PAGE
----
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By Kok Xing Hui
The New Paper
Tuesday, Jan 24, 2017
He usually plays nursery rhymes on YouTube.
But in the past week, the boy has been putting Majulah Singapura on repeat.
The national anthem - sung every day by children in schools here - was new and exciting to Aqil Nabil Maulid, who started school only on Jan 16 despite being eight years old.
Nabil, who has autism, had been on a waitlist for Eden School, a special education (Sped) school run by the Autism Association, for a year.
There are three Sped schools here which are specifically for children with autism and all have a waitlist.
When his parents, who also have two daughters, aged six and 11, were told on Jan 3 he would have to wait another year, his mother cried and his father, Mr Maulid Mohammad, 34, took to Facebook to ask for help.
"Not asking for the moon. Just a place for my son in (an) autism Sped school!", wrote the sales merchandiser.
Mr Maulid's post caught the attention of Mr Keh Eng Song, the chief executive of the Movement for the Intellectually Disabled of Singapore (Minds), which operates four schools, none specifically for children with autism.
Mr Keh said: "I didn't think it was good for Nabil to stay at home for so long so I reached out to offer an interim arrangement; if he would consider coming to Minds Woodlands Gardens School instead."
That was how Nabil started school just over a week ago.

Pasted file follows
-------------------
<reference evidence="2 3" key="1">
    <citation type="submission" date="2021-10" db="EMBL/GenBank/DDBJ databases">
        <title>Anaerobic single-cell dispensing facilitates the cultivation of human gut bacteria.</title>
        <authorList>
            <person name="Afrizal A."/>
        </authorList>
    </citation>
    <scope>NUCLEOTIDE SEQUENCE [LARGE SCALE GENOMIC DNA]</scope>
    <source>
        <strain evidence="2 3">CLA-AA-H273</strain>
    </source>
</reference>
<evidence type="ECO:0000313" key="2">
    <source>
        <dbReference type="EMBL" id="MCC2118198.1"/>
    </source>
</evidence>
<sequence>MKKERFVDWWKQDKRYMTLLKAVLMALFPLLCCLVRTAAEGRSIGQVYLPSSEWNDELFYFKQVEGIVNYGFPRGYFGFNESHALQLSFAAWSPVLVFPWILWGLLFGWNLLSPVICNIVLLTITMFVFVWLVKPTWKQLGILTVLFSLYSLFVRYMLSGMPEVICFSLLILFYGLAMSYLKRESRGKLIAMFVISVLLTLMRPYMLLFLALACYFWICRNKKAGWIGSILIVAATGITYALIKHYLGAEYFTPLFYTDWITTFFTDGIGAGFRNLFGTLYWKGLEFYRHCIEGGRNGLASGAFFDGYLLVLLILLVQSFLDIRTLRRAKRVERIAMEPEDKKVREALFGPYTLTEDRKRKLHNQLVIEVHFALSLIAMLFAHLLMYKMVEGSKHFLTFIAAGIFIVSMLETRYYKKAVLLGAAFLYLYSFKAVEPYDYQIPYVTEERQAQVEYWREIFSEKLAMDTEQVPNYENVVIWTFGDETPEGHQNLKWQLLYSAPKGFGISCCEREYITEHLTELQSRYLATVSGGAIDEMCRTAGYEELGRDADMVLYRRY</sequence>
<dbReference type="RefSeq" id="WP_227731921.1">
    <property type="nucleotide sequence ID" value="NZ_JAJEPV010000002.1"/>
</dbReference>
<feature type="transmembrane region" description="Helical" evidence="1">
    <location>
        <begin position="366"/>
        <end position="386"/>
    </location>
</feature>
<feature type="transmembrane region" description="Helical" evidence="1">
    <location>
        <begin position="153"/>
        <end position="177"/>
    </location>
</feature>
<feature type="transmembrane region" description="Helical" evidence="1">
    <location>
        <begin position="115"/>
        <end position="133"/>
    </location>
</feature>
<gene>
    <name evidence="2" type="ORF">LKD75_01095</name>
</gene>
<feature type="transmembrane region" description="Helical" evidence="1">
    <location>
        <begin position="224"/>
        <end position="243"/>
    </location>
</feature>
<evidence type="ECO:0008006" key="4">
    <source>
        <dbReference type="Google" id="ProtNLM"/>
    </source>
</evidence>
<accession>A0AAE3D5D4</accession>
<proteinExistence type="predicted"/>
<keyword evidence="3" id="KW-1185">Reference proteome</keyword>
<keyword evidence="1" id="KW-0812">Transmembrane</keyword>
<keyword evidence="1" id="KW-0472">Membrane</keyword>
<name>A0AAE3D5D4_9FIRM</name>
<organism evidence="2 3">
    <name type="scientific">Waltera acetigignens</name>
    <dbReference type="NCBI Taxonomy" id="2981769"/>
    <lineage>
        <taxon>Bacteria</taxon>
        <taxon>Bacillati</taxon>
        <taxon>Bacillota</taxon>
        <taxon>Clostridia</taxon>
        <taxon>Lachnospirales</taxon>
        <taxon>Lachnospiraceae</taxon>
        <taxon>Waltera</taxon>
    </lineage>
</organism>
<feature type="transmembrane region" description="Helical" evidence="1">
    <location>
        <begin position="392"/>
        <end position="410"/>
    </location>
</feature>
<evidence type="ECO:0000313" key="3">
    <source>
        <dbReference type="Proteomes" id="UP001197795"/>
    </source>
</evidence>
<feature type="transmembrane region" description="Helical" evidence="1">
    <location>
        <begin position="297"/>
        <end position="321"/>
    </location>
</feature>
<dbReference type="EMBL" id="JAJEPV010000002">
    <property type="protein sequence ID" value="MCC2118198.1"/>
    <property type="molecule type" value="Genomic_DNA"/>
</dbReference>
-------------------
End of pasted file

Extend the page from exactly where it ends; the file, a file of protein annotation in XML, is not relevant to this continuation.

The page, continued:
And to his parents' relief, he enjoyed it and even took the school bus by himself the next day.
His mother, Mrs Namirah Md Najib, 33, a housewife, said: "Just last Saturday he woke up at 7am and got panicky when he saw it was bright outside. He took his uniform and showed it to me. He's so excited about school."
Diagnosed with autism when he was 2½, Nabil had attended the Early Intervention Programme for Infants & Children and preschool, but for a while it looked as though any more education would have to wait.
Their story illustrates the quandary faced by many parents of children with autism, who might not realise, or consider, that there are other schools which might fill the gap.
The increasing demand mirrors the rising incidence of this development condition here.
In 2015, there were 822 young children found to have autism compared to 361 in 2005.
But there are 13 other Sped schools which cater to children with autism, and those who have intellectual or physical disabilities of varying degrees.
Some of them, like the four operated by Minds, have up to 300 vacancies.
"Parents have a perception that they are served better in autism specific schools. But other schools are building up their autism capabilities," said Mrs Jenny Lai, principal of Eden School.
Mr Maulid is satisfied now.
"Nabil deserves to have an education, just like other kids. We want to tell other parents on waiting lists that there are other options," he said.